Wilson scored on a one-yard run with 2:09 to play. The Seahawks recovered an onside kick when Packers tight end Brandon Bostick mishandled a ball he wasn’t even supposed to be trying to catch. Lynch scored on a 24-yard run with 1:25 to play and Wilson — barely avoiding a sack — made an uncanny cross-field throw to Luke Willson for a two-point conversion to give the Seahawks a 22-19 lead. The Packers rallied to tie on Mason Crosby’s 48-yard field goal with 14 seconds left in regulation.
“I don’t really know what to say,” Bostick said. “I’m supposed to block the second guy. I just reacted. I thought I could make a play on it. Obviously I didn’t. I let my team down. There was a lot riding on this game. If I would have done my job — my assignment was to block and Jordy [Nelson] would have caught the ball and the game would have been over.”
The Seahawks won the overtime coin flip, took the ball and never gave it back. Facing a third-and-seven from his 30 after a sack, Wilson threw a 35-yard pass to Doug Baldwin to the Packers 35. On the next play he threw a pass down the middle of the field to a streaking Kearse — who got behind Packers cornerback Tramon Williams — at the goal line for a spectacular finish to a phenomenal game.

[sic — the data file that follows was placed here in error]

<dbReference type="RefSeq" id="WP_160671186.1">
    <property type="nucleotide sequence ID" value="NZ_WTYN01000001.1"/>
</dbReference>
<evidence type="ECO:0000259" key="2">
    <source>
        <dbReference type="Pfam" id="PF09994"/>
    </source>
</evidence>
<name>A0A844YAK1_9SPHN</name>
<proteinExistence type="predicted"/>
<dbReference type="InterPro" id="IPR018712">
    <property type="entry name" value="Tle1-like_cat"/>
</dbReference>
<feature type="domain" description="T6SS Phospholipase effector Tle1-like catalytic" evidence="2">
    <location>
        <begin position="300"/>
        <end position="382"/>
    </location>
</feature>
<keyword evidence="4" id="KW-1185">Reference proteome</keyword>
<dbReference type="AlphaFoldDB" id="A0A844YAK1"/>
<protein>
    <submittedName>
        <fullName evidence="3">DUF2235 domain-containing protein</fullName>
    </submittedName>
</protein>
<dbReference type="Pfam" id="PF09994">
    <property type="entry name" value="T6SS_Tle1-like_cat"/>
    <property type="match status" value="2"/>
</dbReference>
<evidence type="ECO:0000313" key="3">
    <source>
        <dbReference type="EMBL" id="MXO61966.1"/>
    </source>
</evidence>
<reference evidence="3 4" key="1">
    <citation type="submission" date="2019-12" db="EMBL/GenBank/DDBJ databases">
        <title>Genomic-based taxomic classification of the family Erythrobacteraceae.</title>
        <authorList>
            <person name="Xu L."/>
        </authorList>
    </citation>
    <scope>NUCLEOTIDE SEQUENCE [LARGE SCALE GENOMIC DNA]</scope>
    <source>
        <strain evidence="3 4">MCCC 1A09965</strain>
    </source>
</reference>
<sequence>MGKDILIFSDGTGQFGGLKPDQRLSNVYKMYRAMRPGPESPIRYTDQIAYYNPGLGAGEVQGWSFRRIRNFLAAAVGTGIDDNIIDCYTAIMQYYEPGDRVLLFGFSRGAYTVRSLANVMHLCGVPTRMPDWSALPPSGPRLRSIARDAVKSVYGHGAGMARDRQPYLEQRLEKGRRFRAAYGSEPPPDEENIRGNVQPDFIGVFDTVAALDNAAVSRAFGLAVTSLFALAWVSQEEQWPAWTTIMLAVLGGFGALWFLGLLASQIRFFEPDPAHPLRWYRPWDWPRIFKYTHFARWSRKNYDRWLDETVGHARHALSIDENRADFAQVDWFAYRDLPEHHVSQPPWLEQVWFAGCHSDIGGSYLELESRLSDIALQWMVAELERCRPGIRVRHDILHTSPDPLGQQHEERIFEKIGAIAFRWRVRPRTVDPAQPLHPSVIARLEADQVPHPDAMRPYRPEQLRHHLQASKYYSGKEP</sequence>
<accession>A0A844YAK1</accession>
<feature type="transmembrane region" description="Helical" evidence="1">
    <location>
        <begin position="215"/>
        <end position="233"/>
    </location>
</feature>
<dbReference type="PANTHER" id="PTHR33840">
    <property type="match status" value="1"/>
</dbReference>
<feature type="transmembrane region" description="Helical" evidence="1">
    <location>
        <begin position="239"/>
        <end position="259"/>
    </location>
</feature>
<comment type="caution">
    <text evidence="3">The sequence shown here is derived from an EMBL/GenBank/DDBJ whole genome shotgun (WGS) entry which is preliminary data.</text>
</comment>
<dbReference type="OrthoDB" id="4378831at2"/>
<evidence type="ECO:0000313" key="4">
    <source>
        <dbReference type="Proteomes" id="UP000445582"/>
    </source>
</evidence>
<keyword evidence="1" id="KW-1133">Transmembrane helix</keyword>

“A lot of teams would have given up. We kept fighting,” Seahawks linebacker Bruce Irvin said. “We kept fighting and believing. The motto of our program is finishing, and that’s what we did.”
It was a three-phase collapse for the Packers. The offense lost four yards on three play after Burnett’s interception gave them the ball at their 43 with 5:04 to play in regulation. Dom Capers’ defense, heroic for most of the day, allowed 206 yards on 17 plays on the Seahawks final three scoring drives. Special teams allowed the only Seahawks touchdown until the fateful finish — on a fake field goal, when holder Jon Ryan threw a 19-yard pass to tackle eligible Garry Gilliam that cut the Packers lead to 16-7 in the third quarter.
The botched onside kick by Bostick was critical. But it overshadowed the two-point conversion after Lynch’s touchdown that ultimately made the difference. About to be sacked while he rolled to his right, Wilson desperately turned and threw a pass toward the end zone to the other side of the field. It was anything but a dart, but the Packers reacted poorly and it somehow found its way into Willson’s hands. Without that play, Crosby’s 48-yard field goal would have been a game-winner.
Asked how many times he would connect on that play if he ran it 100 times, Wilson replied, “Never.” And he was probably right. But he got it right the one time he needed it.
“Funny thing was … Luke is the backside protector [on the two-point conversion],” Wilson said. “I was going to tell Luke, ‘Hey, you never know — just be ready.’ But I did’t want him to leave too early, so I didn’t tell him anything in the huddle. But in the back of my mind, I’m thinking if there’s nothing to the right, I’m spinning back and I’m finding a way.
“I kind of spun back and went back and just tried to extend the play and just gave those guys a chance and he makes a crazy catch. That’s just knowing the game and trusting the guys that are going to make a play and throwing it up.”